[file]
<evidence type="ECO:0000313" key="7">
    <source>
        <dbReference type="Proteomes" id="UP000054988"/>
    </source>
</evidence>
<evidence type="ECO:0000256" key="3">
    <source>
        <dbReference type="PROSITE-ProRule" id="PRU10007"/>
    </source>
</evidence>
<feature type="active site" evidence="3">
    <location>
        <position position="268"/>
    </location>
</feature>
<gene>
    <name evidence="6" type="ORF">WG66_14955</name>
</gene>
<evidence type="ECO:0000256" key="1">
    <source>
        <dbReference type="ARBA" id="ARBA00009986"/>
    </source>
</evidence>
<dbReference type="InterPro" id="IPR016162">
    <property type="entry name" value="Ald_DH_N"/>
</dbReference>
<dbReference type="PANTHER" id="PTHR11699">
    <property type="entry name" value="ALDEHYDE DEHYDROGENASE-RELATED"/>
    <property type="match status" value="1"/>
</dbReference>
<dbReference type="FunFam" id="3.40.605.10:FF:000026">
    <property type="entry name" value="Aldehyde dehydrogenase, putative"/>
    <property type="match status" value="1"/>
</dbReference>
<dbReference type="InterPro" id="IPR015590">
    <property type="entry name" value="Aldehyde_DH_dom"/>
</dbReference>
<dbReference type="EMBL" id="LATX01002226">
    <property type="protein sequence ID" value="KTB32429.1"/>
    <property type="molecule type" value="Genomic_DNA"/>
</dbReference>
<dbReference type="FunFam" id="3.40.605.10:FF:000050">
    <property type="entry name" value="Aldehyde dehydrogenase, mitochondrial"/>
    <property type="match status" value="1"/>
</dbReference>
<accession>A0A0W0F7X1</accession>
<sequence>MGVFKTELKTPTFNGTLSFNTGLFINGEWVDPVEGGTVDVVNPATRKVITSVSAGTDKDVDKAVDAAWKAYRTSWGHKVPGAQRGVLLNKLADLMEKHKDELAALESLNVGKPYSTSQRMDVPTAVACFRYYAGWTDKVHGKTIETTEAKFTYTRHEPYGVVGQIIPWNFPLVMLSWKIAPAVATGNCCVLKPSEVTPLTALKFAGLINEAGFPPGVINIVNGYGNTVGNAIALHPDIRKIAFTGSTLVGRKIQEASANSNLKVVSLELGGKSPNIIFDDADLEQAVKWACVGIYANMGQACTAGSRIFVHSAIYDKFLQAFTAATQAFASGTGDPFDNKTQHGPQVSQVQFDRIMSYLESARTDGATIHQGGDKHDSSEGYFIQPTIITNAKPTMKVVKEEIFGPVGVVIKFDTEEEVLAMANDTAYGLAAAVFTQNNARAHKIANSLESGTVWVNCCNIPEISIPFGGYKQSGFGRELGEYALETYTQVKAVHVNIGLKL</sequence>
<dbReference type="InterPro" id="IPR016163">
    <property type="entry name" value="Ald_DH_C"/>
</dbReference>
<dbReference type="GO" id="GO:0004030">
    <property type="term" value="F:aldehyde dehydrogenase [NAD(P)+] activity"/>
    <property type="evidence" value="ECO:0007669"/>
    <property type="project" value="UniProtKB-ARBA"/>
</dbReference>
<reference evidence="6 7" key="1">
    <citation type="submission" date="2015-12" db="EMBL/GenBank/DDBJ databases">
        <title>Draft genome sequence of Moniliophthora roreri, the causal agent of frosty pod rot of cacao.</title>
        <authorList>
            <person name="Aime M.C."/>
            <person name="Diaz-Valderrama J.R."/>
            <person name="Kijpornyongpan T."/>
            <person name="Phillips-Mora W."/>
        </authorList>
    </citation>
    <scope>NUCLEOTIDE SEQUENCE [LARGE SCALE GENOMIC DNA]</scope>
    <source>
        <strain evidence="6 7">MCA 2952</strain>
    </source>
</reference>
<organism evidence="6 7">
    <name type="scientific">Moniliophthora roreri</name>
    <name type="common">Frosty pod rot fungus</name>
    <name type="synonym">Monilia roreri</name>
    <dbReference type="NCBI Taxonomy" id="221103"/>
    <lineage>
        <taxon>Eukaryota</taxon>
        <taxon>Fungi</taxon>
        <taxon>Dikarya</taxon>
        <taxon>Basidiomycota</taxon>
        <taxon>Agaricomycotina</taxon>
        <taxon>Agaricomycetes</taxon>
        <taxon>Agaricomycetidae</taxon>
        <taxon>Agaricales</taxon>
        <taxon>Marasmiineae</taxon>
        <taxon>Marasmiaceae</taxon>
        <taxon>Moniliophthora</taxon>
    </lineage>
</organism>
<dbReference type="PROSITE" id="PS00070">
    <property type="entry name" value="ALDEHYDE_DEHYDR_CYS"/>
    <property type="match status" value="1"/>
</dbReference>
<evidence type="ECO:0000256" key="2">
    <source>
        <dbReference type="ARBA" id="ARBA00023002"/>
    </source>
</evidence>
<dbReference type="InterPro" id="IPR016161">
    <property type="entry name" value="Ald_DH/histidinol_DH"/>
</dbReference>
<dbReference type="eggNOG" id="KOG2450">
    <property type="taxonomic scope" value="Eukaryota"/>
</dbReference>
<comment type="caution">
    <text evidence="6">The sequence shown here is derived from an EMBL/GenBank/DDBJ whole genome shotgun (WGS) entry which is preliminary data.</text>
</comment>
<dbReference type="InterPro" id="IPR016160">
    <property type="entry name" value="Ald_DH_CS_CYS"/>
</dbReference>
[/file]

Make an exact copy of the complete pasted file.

<evidence type="ECO:0000313" key="7">
    <source>
        <dbReference type="Proteomes" id="UP000054988"/>
    </source>
</evidence>
<evidence type="ECO:0000256" key="3">
    <source>
        <dbReference type="PROSITE-ProRule" id="PRU10007"/>
    </source>
</evidence>
<feature type="active site" evidence="3">
    <location>
        <position position="268"/>
    </location>
</feature>
<gene>
    <name evidence="6" type="ORF">WG66_14955</name>
</gene>
<evidence type="ECO:0000256" key="1">
    <source>
        <dbReference type="ARBA" id="ARBA00009986"/>
    </source>
</evidence>
<dbReference type="InterPro" id="IPR016162">
    <property type="entry name" value="Ald_DH_N"/>
</dbReference>
<dbReference type="PANTHER" id="PTHR11699">
    <property type="entry name" value="ALDEHYDE DEHYDROGENASE-RELATED"/>
    <property type="match status" value="1"/>
</dbReference>
<dbReference type="FunFam" id="3.40.605.10:FF:000026">
    <property type="entry name" value="Aldehyde dehydrogenase, putative"/>
    <property type="match status" value="1"/>
</dbReference>
<dbReference type="InterPro" id="IPR015590">
    <property type="entry name" value="Aldehyde_DH_dom"/>
</dbReference>
<dbReference type="EMBL" id="LATX01002226">
    <property type="protein sequence ID" value="KTB32429.1"/>
    <property type="molecule type" value="Genomic_DNA"/>
</dbReference>
<dbReference type="FunFam" id="3.40.605.10:FF:000050">
    <property type="entry name" value="Aldehyde dehydrogenase, mitochondrial"/>
    <property type="match status" value="1"/>
</dbReference>
<accession>A0A0W0F7X1</accession>
<sequence>MGVFKTELKTPTFNGTLSFNTGLFINGEWVDPVEGGTVDVVNPATRKVITSVSAGTDKDVDKAVDAAWKAYRTSWGHKVPGAQRGVLLNKLADLMEKHKDELAALESLNVGKPYSTSQRMDVPTAVACFRYYAGWTDKVHGKTIETTEAKFTYTRHEPYGVVGQIIPWNFPLVMLSWKIAPAVATGNCCVLKPSEVTPLTALKFAGLINEAGFPPGVINIVNGYGNTVGNAIALHPDIRKIAFTGSTLVGRKIQEASANSNLKVVSLELGGKSPNIIFDDADLEQAVKWACVGIYANMGQACTAGSRIFVHSAIYDKFLQAFTAATQAFASGTGDPFDNKTQHGPQVSQVQFDRIMSYLESARTDGATIHQGGDKHDSSEGYFIQPTIITNAKPTMKVVKEEIFGPVGVVIKFDTEEEVLAMANDTAYGLAAAVFTQNNARAHKIANSLESGTVWVNCCNIPEISIPFGGYKQSGFGRELGEYALETYTQVKAVHVNIGLKL</sequence>
<dbReference type="InterPro" id="IPR016163">
    <property type="entry name" value="Ald_DH_C"/>
</dbReference>
<dbReference type="GO" id="GO:0004030">
    <property type="term" value="F:aldehyde dehydrogenase [NAD(P)+] activity"/>
    <property type="evidence" value="ECO:0007669"/>
    <property type="project" value="UniProtKB-ARBA"/>
</dbReference>
<reference evidence="6 7" key="1">
    <citation type="submission" date="2015-12" db="EMBL/GenBank/DDBJ databases">
        <title>Draft genome sequence of Moniliophthora roreri, the causal agent of frosty pod rot of cacao.</title>
        <authorList>
            <person name="Aime M.C."/>
            <person name="Diaz-Valderrama J.R."/>
            <person name="Kijpornyongpan T."/>
            <person name="Phillips-Mora W."/>
        </authorList>
    </citation>
    <scope>NUCLEOTIDE SEQUENCE [LARGE SCALE GENOMIC DNA]</scope>
    <source>
        <strain evidence="6 7">MCA 2952</strain>
    </source>
</reference>
<organism evidence="6 7">
    <name type="scientific">Moniliophthora roreri</name>
    <name type="common">Frosty pod rot fungus</name>
    <name type="synonym">Monilia roreri</name>
    <dbReference type="NCBI Taxonomy" id="221103"/>
    <lineage>
        <taxon>Eukaryota</taxon>
        <taxon>Fungi</taxon>
        <taxon>Dikarya</taxon>
        <taxon>Basidiomycota</taxon>
        <taxon>Agaricomycotina</taxon>
        <taxon>Agaricomycetes</taxon>
        <taxon>Agaricomycetidae</taxon>
        <taxon>Agaricales</taxon>
        <taxon>Marasmiineae</taxon>
        <taxon>Marasmiaceae</taxon>
        <taxon>Moniliophthora</taxon>
    </lineage>
</organism>
<dbReference type="PROSITE" id="PS00070">
    <property type="entry name" value="ALDEHYDE_DEHYDR_CYS"/>
    <property type="match status" value="1"/>
</dbReference>
<evidence type="ECO:0000256" key="2">
    <source>
        <dbReference type="ARBA" id="ARBA00023002"/>
    </source>
</evidence>
<dbReference type="InterPro" id="IPR016161">
    <property type="entry name" value="Ald_DH/histidinol_DH"/>
</dbReference>
<dbReference type="eggNOG" id="KOG2450">
    <property type="taxonomic scope" value="Eukaryota"/>
</dbReference>
<comment type="caution">
    <text evidence="6">The sequence shown here is derived from an EMBL/GenBank/DDBJ whole genome shotgun (WGS) entry which is preliminary data.</text>
</comment>
<dbReference type="InterPro" id="IPR016160">
    <property type="entry name" value="Ald_DH_CS_CYS"/>
</dbReference>